Authorities continue tests on prawns for white spot disease
IT'S the festive season and you know what that means - delicious, fresh prawns.
The NSW Department of Primary Industries is working hard this summer to ensure the state remains free of white spot disease.
The disease was detected in prawns in south-east Queensland last year, and it is a "highly contagious viral disease" of crustaceans, mainly prawns, but also crabs, lobsters and freshwater crayfish, as well as marine worms, can carry the virus.
But DPI's manager of aquatic biosecurity, Juliet Corish, said everyone could help to protect our waterways.
"This summer we are calling on the community to help play a role in keeping white spot out of NSW, which is especially important when there is more activity on our waterways during the holiday season," she said.
"Prawns are safe to eat. White spot disease does not pose a threat to human health or food safety.
"It is crucial that people fishing, crabbing or trapping yabbies in any of our waterways, do not use prawns intended for human consumption as bait, as this might spread the virus to new areas.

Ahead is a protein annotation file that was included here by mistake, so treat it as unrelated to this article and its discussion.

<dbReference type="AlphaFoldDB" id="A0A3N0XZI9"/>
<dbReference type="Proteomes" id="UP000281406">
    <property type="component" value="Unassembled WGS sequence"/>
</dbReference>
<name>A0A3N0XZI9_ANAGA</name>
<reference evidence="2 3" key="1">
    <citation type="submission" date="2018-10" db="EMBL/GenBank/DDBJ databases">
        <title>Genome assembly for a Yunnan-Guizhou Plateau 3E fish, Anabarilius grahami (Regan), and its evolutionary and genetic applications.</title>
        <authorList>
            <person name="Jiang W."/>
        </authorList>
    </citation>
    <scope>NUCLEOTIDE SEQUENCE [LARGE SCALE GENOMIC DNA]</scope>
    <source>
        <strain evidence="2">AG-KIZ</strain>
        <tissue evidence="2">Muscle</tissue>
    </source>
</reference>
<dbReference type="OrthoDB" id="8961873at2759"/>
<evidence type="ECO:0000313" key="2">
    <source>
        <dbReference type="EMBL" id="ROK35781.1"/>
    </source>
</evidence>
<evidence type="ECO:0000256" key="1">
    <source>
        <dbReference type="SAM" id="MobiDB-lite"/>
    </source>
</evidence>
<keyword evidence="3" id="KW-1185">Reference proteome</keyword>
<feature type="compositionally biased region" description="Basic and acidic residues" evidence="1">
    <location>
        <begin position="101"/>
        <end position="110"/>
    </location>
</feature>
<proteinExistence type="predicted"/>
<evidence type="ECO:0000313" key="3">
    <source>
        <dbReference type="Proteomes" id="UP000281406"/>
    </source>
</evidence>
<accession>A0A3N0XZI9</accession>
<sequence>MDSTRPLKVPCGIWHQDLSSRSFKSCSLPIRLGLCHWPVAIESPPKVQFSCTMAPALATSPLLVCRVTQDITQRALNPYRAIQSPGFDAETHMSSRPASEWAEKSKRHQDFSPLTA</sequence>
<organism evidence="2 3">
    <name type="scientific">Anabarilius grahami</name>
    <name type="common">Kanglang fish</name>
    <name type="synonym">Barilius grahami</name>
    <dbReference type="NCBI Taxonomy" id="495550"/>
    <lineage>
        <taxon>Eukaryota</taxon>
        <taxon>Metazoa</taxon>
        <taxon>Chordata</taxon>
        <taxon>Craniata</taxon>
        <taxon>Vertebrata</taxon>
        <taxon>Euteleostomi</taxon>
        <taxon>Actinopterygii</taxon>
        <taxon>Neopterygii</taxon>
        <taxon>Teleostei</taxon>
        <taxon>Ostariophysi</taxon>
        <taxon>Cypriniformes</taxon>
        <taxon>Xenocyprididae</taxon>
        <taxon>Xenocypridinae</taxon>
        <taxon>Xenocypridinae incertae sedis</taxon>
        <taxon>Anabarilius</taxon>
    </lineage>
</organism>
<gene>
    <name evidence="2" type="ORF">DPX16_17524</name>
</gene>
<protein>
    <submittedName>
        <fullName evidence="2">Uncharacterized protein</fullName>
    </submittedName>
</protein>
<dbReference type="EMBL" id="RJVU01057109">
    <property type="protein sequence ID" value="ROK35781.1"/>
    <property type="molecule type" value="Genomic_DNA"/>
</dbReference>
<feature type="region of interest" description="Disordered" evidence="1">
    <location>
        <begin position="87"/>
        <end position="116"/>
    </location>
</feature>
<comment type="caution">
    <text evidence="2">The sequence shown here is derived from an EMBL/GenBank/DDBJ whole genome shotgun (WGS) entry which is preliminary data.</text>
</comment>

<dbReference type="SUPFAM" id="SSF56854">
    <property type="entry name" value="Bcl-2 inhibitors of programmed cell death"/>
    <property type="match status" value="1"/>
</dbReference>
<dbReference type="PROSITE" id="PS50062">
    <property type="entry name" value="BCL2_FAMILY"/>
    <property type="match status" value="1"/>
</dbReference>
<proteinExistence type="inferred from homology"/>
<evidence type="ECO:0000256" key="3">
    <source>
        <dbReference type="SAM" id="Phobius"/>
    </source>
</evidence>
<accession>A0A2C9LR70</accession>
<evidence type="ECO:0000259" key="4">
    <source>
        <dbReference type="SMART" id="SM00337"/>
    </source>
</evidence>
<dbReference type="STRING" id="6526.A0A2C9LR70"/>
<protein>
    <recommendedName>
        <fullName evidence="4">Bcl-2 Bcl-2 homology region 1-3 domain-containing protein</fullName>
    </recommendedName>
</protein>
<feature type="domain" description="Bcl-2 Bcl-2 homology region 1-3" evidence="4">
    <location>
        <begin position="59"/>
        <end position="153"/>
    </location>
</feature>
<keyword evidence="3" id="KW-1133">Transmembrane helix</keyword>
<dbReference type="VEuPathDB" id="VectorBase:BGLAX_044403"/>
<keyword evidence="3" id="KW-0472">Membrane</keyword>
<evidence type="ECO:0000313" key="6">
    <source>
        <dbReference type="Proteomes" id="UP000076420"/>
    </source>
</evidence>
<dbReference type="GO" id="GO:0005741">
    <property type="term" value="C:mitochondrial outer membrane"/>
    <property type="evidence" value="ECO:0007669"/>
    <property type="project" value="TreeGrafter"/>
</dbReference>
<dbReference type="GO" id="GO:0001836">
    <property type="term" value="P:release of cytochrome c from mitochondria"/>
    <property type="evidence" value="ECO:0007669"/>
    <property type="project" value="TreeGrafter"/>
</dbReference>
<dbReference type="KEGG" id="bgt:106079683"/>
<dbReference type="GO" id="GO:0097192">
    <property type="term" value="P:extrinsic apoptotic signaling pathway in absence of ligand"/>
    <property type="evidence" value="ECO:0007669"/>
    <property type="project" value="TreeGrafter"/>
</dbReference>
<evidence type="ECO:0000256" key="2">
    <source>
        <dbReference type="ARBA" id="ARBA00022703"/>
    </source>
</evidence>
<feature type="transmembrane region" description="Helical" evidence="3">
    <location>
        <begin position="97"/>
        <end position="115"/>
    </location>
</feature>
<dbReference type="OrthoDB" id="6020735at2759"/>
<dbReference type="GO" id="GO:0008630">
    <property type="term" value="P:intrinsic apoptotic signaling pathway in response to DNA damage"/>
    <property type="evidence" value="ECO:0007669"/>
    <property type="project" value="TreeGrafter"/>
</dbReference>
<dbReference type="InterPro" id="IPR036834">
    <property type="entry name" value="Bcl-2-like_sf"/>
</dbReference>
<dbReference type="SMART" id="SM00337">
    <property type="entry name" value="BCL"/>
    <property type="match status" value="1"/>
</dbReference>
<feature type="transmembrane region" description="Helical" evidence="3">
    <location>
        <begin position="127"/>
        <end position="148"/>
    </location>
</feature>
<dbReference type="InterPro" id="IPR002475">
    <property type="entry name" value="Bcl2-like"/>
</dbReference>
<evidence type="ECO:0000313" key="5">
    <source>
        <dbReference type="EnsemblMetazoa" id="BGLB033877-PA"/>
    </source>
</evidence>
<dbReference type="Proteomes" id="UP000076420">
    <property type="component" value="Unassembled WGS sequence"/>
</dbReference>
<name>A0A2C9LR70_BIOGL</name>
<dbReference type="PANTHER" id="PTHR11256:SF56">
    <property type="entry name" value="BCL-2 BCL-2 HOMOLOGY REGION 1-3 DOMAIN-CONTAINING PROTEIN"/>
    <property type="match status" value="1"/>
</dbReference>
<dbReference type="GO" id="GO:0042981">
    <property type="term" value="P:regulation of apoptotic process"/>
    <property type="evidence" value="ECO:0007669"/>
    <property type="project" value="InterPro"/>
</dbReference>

"We want to make sure everyone is aware of movement restrictions that apply in certain areas of south east Queensland to prevent further spread."
Ms Corish said DPI was continuing to test prawns from both estuary regions and ocean haul zones along the NSW coastline.
"We will continue to conduct testing on our prawns in NSW through ongoing surveillance and sampling," Ms Corish said.
Tips to stop white spot disease:
- Prawns and other seafood meant for human consumption must not be used as bait. Although safe for human consumption, they have the potential to spread diseases to aquatic animals when used as bait.
- Dispose of all prawn, seafood and bait waste in the bin - not in your local waterway.
- Make 'clean' part of your routine! Keep your fishing gear, boat and trailer clean. Use soapy water and allow to dry completely before re-use in another location